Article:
Definitely Wild Boar, no fences, not farmed, first contact with humans is when we shoot them. The one that was shot Monday was more than WILD, it was absolutely furious!!!!!Are these fenced or wild? I ask as I havent heard of stalking boar in this country, on foot that is.
Yes they smell very strongly of Lovage it is known as maggikraut in GermanyWe were shooting under a full moon and with a lamp. The technique was to stalk quietly along a grass strip at the edge of a large wood watching for large black shapes to come out onto the grass strip. They were then illuminated with the lamp to see if they were suitable, i.e. not a lactating sow or one with youngsters at foot. In one evening we saw 33 boar of varying ages. I got a big barren sow of about 90kg and a smaller yearling boar, the shots were taken at 30 yards and just over 150 yards. At one point we sat down on the edge of the wood as we could hear pigs just inside, as we sat there a sow and six piglets came out just 30 yards to our left, crossed the grass and then turned and ran along the edge of the crops, right in front of us. The piglets were quite small so we let them go.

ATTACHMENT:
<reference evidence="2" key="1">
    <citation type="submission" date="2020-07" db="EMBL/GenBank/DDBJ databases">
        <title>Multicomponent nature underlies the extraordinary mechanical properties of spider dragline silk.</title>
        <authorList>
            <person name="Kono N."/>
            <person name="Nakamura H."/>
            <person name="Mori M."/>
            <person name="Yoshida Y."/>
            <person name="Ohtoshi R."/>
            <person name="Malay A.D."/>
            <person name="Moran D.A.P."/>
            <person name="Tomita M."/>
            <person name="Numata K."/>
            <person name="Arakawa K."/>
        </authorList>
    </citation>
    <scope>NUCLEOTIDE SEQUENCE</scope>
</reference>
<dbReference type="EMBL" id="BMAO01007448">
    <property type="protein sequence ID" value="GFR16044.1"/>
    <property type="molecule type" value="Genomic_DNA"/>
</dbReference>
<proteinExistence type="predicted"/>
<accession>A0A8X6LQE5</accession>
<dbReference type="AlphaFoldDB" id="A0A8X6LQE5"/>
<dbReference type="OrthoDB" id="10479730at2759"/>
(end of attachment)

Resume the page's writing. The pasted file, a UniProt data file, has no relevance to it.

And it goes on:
I missed the chance of a really big boar of around 160kg when it was lumped and the stalker gave the OK as I was too close to get a picture in the sights, I thought I couldn't see when in fact the scope was completely filled with boar. Had I had the .457 with open sights I would have got it. We were no more than 15 yards away from him. The .457 was really insurance as on foot with a big fairly unhappy boar you'd want him to go down and stay down!
The boar seemed remarkably tolerant of us as they must have scented us at some stage. The other thing was that we could smell them from quite some distance.